This short briefing paper explores the potential effects of the economic crisis with respect to immigration across European Union Member States, and outlines how policymakers might respond to changing patterns of migrant inflows and outflows, and the consequences of the downturn on immigrants and their host communities.
A look at Mexico's slowing population growth, which, coupled with economic developments and changes in U.S. immigration policy (including stricter border control), has resulted in a slight slowdown in Mexican immigration to the United States relative to the 1995 to 2000 period.
This report examines the advantages and disadvantages of two fundamentally different approaches to economic migrant selection—demand driven and employer led systems and human-capital-accumulation focused and government led systems, best illustrated by “points systems,” which apportion numerical values to desirable human-capital characteristics.
This brief offers an analysis of the Philippine Overseas Employment Administration, the Philippines’ highly successful system of managing the overseas employment of temporary Filipino workers. The report examines the structure and mechanism of the system, identifies key areas of improvement, and offers policy recommendations for addressing existing flaws.
This brief investigates the relationship between immigration and the decline in both the overall number and share of native-born workers in the low-wage and lower-skilled labor force.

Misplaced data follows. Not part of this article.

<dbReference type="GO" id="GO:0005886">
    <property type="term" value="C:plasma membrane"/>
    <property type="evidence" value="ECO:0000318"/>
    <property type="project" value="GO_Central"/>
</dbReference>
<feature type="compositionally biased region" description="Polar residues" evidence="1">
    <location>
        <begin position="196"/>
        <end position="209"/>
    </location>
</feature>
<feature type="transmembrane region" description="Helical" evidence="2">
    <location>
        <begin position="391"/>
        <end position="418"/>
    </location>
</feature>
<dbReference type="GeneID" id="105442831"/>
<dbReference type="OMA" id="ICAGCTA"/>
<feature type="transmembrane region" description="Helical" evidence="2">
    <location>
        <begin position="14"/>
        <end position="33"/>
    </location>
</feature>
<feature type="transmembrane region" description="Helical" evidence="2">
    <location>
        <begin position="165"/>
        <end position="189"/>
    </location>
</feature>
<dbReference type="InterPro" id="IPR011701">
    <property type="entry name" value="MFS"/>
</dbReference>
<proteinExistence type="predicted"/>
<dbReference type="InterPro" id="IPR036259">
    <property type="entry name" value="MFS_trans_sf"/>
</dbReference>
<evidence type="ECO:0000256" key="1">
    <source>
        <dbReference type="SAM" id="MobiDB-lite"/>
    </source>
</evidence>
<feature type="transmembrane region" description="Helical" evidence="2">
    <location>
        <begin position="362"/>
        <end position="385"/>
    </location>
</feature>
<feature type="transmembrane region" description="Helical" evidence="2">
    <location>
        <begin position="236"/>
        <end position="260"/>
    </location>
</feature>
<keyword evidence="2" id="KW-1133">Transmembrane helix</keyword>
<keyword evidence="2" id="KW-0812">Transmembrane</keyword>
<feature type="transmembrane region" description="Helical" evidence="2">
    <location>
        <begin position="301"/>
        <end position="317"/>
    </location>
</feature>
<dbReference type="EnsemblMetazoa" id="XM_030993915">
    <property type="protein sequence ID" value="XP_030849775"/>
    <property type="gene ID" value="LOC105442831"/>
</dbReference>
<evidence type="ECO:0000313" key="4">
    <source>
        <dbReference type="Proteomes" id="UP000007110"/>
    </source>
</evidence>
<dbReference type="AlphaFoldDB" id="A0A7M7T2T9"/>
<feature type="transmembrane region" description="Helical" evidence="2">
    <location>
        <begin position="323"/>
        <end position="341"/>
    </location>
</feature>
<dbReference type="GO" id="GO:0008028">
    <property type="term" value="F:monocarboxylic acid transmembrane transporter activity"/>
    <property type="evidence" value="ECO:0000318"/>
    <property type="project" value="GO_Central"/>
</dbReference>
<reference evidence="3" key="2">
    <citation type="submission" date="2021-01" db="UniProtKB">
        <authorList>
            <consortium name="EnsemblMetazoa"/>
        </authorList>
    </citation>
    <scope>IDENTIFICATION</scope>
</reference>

The culminating report of the Independent Task Force on Immigration and America’s Future seeks to design a new and simplified immigration regime that averts illegal immigration, and at the same time, harnesses the benefits of immigration for the future.
Debates on immigration policy often discuss calibrating immigration levels to meet the labor needs of the nation’s economy. Indeed, it is clear that immigration strongly affects U.S. labor markets – over the past thirty years, foreign-born workers have grown to record numbers.
This report explores the complex issues surrounding temporary worker programs by looking at the ways in which the United States has responded to domestic labor shortages from the 1940s through the present. It examines the intent and structure of both historical and existing temporary worker programs, and raises salient policy questions that result from the analysis.